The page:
Watch What You Say

Bird people tend to speak a different language than everyone else. They have their own range of jargon that they use when discussing birds. Bird breeders use even more advanced speech. At Picnic Day I had the chance to meet all kinds of people ranging from those who knew nothing of birds to aviculutrists. Most people are not bird people so whenever I first start discussing birds with someone I use very basic language and try very hard to fully explain things. Usually the person will mention whether or not they own birds and how long they've owned them. This gives me a good idea of where to set the level of my speech. If the person is a breeder or experienced owner I can easily switch right into heavy bird jargon. If the person owns birds but is only a bit familiar with them I can use some language but not too much. I can help clarify certain things about birds to these people.

We need to remember that not all people can understand the "aviculturist talk" or even the basic talk for that matter. I've had several strange occurances with people who misinterpreted what I said.

Once I had to do a project for school and this guy's house. We all met there and while we were working I noticed he had a bird (I forget what). He said they couldn't handle it because it always flew away so I offered to clip the wings for him. As he brought me the scissors one of the girls in the group exclaimed "You're going to chop its wings off?!?"

Another time in class we had to write resumes. There was a substitute teacher that day and she saw I had written bird breeding on mine. We got to talking after class, I'm always happy to talk about birds, and I told her I was handfeeding some chicks. She asked why handfeeding was necessary and I answered "Because it makes them sweet." Her reaction: "You mean you eat them???" I laughed and quickly expalined I was talking about their temperment, not taste.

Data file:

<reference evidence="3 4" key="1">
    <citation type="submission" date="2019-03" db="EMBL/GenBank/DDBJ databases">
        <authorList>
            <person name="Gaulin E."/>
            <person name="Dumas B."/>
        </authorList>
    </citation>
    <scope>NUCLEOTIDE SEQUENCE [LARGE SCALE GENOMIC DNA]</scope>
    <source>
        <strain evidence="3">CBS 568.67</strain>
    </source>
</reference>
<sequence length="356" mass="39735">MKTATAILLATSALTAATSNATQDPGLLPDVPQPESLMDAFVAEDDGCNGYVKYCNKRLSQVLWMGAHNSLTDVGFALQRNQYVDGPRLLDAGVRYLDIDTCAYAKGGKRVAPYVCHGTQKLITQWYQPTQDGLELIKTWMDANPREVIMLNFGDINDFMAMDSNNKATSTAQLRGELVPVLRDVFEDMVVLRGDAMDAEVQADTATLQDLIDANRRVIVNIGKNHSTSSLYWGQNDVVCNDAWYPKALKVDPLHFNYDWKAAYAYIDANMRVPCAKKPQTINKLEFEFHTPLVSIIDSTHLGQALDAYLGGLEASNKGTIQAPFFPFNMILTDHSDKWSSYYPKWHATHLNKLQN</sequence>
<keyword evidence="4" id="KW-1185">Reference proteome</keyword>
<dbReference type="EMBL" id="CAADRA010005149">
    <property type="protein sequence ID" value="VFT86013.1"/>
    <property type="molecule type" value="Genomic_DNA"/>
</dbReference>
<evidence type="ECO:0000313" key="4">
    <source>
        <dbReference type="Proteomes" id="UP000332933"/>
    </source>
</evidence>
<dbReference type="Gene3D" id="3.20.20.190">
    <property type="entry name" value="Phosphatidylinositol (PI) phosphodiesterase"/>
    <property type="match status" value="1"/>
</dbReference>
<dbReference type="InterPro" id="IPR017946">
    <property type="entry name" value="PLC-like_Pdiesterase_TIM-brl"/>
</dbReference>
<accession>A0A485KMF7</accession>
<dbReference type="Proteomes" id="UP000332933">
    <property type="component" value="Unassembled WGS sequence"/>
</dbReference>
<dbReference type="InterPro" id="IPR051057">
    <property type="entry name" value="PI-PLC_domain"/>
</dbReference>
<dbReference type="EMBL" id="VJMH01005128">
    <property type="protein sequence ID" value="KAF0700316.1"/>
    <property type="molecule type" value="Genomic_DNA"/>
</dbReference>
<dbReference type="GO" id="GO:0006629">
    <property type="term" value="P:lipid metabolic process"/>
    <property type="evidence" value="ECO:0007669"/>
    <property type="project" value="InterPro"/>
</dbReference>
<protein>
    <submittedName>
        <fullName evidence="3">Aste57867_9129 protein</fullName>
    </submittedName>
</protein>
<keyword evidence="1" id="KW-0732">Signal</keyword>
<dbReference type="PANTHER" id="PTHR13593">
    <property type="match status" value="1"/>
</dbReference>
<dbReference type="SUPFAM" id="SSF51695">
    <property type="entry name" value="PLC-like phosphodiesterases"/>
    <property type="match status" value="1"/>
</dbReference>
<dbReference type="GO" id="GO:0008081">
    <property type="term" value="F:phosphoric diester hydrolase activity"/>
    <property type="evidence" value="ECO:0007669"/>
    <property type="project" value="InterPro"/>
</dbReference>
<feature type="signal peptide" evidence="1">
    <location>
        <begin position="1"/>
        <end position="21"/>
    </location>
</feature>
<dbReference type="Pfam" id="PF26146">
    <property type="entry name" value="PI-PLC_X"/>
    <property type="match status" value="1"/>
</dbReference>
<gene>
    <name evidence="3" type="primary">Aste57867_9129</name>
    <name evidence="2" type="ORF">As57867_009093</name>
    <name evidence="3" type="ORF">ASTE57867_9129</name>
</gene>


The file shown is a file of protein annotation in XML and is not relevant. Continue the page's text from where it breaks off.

Someone wrote into Tiel Town asking if cocktiels needed their tongue's slit before they could talk. As you can well imagine, the post was met with some angry respones:

You've got to be kidding!!!! Never heard of such a thing, but I have heard plenty of tiels talk with a tongue made perfect by its Creator!

What a bunch of hooey!!! I talk just fine with MY tongue intact. How 'bout you? About the only animal I know that HAS a bifurcated tongue are the reptiles. And THEY aren't talking much....

There is no reason on earth that you should EVER mutilate an animal like this and certainly not just so that it can talk!!!

Sometimes you can accidentally double or triple post a message here, but I see by the posting times that you intended to post your question more than once? Why are you so anxious for an answer? Do you have scissors in hand ready to do the awful deed, hoping someone will talk you out of it?


Here was mine:

I've heard this, though it usually pertains to ravens and crows. I can't believe it's still floating around though. This is an old myth. Some other just a silly myths include: snakes can use their eyes to hypnotize birds, snakes grab their tail to form a "wheel" and roll away when frightened, rotting meat turns into maggots and lovebirds will pine away when their mate dies. Hard to believe something from the dark ages is still running around as a rumor.

Since many people were quite angry over this post and these replies were bound to continue, I decided to make another post called "Split Tongue, Calm Down Guys":

This was once a common belief. It's hard to believe it's still around yet to someone who knows nothing of birds this might sound reasonable. Weirder things are done- dogs get their ears and tails cropped, cats are declawed, horses are branded, birds are clipped. These are all common practices yet they all seem rather strange or even cruel when you think about them. To a naive person, tongue-splitting may be another one of these practices that only seems odd to those not in the business. Obviously Ardy thought the tongue-splitting rumor might not be correct otherwise he wouldn't have asked. Just be glad he DID ask. Try not to get so worked up over it. We need to educate, not bash people for even asking. There are no stupid questions!

My second post was met favorably and things simmered down.

Situations like those above can arrise if you're not careful and unfortunately these misinterpretations can be used against us by animal rights activists. Be cautious in your wording and try to correct these misconceptions.

Feisty Feathers
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1999 Feisty Feathers